Listed food firm's plan to offload meats and pizza units to focus on core business is a positive move: analysts.
Goodman Fielder's selling its New Zealand meats and pizza businesses is seen as positive by market analysts but news of the deal comes as one research firm cuts its profit forecast for the food manufacturer by almost A$20 million.
The Sydney-based firm, whose products include Meadow Fresh milk and Quality Bakers bread, yesterday announced plans to sell its meats and pizza businesses. The sale is subject to consultation with workers.
If the deal proceeds, the meats business - which makes Kiwi bacon, Brooks Deli, Hutton's, Sizzlers and Milano products - will be sold to Christchurch-based Hellers. The pizza business, whose main brand is Leaning Tower, would be sold to Mommas Frozen Products.
If the sale went ahead, Goodman Fielder's meat processing activities in Hamilton would close.
Goodman Fielder expects to make $15 million to $17 million from the sale, which will be used to reduce debt. The divestment of the businesses would mean a non-cash after-tax impairment charge of between $32 million to $36 million as well as an $8 million cash cost.
Goodman Fielder chief executive Chris Delaney said the deals represented the "near conclusion of the company's strategy to refocus on its core" business.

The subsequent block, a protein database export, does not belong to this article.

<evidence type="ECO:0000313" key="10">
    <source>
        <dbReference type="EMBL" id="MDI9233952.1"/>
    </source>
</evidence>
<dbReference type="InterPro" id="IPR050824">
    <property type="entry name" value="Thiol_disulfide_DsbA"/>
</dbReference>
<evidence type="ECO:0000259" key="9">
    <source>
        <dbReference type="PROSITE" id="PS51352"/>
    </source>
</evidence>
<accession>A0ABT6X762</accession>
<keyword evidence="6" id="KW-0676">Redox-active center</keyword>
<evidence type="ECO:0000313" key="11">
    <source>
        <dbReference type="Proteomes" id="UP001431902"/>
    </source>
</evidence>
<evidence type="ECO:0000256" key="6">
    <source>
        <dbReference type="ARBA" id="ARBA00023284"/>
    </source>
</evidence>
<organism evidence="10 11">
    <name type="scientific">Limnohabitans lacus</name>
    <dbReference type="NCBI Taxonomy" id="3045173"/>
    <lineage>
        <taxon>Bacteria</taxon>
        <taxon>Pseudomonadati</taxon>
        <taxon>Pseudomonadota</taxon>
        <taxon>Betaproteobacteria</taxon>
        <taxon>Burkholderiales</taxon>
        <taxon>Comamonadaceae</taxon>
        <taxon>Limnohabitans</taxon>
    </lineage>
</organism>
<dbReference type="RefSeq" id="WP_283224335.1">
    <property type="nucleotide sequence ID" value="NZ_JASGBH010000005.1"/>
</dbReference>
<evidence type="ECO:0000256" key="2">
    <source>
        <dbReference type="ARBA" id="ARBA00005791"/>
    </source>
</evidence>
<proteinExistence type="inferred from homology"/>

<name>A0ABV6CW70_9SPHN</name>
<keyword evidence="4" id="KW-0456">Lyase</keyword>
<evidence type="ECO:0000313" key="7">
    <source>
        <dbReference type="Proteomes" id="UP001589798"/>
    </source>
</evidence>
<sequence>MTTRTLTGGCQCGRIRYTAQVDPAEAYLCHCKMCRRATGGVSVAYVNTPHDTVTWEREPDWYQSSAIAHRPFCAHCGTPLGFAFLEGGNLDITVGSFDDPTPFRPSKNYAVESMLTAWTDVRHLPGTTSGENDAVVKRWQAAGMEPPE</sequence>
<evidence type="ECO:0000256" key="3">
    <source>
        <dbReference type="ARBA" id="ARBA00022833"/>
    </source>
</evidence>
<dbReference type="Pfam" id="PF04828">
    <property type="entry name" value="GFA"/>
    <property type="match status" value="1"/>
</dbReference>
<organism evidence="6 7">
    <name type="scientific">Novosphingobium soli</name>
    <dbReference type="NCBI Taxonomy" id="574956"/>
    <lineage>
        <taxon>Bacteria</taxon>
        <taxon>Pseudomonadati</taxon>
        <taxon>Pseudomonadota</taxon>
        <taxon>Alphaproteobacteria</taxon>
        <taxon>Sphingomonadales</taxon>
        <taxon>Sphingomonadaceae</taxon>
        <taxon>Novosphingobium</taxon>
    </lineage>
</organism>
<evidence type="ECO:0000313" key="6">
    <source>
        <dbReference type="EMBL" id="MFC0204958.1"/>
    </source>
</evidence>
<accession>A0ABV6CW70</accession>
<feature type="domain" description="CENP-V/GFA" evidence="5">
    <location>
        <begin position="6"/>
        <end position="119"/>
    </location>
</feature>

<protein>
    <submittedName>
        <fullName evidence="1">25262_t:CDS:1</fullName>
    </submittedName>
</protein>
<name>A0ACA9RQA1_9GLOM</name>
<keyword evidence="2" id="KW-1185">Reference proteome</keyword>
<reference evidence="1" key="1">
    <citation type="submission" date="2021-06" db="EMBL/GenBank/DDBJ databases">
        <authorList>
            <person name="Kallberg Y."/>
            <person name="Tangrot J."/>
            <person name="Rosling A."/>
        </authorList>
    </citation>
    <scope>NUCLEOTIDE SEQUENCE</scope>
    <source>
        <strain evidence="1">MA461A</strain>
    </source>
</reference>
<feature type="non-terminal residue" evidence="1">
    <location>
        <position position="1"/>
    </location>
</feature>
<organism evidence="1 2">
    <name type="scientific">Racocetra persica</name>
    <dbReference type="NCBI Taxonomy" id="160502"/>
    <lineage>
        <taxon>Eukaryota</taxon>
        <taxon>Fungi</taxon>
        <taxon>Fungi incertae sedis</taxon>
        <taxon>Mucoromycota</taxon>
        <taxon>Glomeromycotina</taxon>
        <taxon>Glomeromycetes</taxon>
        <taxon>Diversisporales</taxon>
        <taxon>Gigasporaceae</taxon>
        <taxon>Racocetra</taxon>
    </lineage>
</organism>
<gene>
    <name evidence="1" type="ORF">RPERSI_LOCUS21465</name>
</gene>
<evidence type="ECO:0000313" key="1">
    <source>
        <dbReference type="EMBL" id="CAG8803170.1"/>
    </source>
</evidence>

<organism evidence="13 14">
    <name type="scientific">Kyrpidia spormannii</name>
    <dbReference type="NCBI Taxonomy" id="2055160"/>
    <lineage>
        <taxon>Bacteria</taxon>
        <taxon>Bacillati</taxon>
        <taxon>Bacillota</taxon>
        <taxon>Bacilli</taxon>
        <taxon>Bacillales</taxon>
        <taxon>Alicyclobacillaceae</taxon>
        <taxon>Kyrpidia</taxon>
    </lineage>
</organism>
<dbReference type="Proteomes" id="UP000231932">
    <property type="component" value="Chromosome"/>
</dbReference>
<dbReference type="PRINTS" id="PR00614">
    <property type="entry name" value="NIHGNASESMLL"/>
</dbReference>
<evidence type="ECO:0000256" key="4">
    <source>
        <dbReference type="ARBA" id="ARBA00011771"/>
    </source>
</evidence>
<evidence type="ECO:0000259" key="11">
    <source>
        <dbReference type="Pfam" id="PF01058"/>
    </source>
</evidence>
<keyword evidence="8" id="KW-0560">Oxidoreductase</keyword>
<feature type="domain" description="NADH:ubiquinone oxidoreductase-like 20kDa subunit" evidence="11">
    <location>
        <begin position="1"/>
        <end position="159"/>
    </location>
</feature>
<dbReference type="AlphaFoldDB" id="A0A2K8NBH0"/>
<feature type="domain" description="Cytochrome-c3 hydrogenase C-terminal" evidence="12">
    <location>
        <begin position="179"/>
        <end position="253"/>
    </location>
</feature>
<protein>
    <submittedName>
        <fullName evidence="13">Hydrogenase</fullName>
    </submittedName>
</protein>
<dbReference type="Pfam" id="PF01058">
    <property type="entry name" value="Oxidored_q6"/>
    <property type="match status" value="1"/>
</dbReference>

Morningstar analyst Peter Rae said the research firm supported the move to focus on core areas of business such as dairy and baking.
Other analysts yesterday also saw the merits of the strategy.
However, Rae said weak conditions - including higher milk prices in New Zealand and aggressive competition in Australian baking - together with Goodman Fielder increasing its marketing spend would weigh on the company's earnings.
To reflect this, Morningstar this week cut forecasts for the company's 2014 normalised net profit from A$107.5 million to A$88.2 million.
In November, Goldman Sachs cut its normalised profit estimates for the firm by 7.7 per cent to A$96.3 million.
In the 12 months to June 30 last year, Goodman Fielder recorded normalised net profit of A$86.5 million, down from A$96.5 million the year before.
Goodman Fielder is listed on both the New Zealand and Australian stock exchanges. Its shares on the NZX closed down 7.69 per cent yesterday at .66.
Employees surprised by closure, says union
Goodman Fielder employees facing redundancy had expected the sale of the company's meats division but were led to believe a Hamilton processing plant where they work would remain open, says FIRST Union.
If the sale of the meats business to Hellers goes ahead, work will shift to Christchurch and a processing plant in Hamilton that employs 125 people will close.
Goodman Fielder said the company was consulting employees affected by the decision. They would be redeployed within the business where possible. Those who could not be moved into other jobs at the company would be made redundant.
"Our experience with other closures has been that most people who have sought to work elsewhere within Goodman Fielder have generally been able to do so," said Peter Reidie, managing director Goodman Fielder NZ.
"The key is preparedness to move, which is understandably a challenge."
A Hellers representative said yesterday there could be up to 50 jobs available for workers. FIRST Union general secretary Robert Reid said Goodman Fielder had indicated 40 jobs - mainly in bread manufacturing - were available.
Reid said workers had been led to believe the Hamilton facility would remain open.
"People left for their Christmas holidays thinking that they were coming back to their jobs. In less than two weeks this has changed dramatically."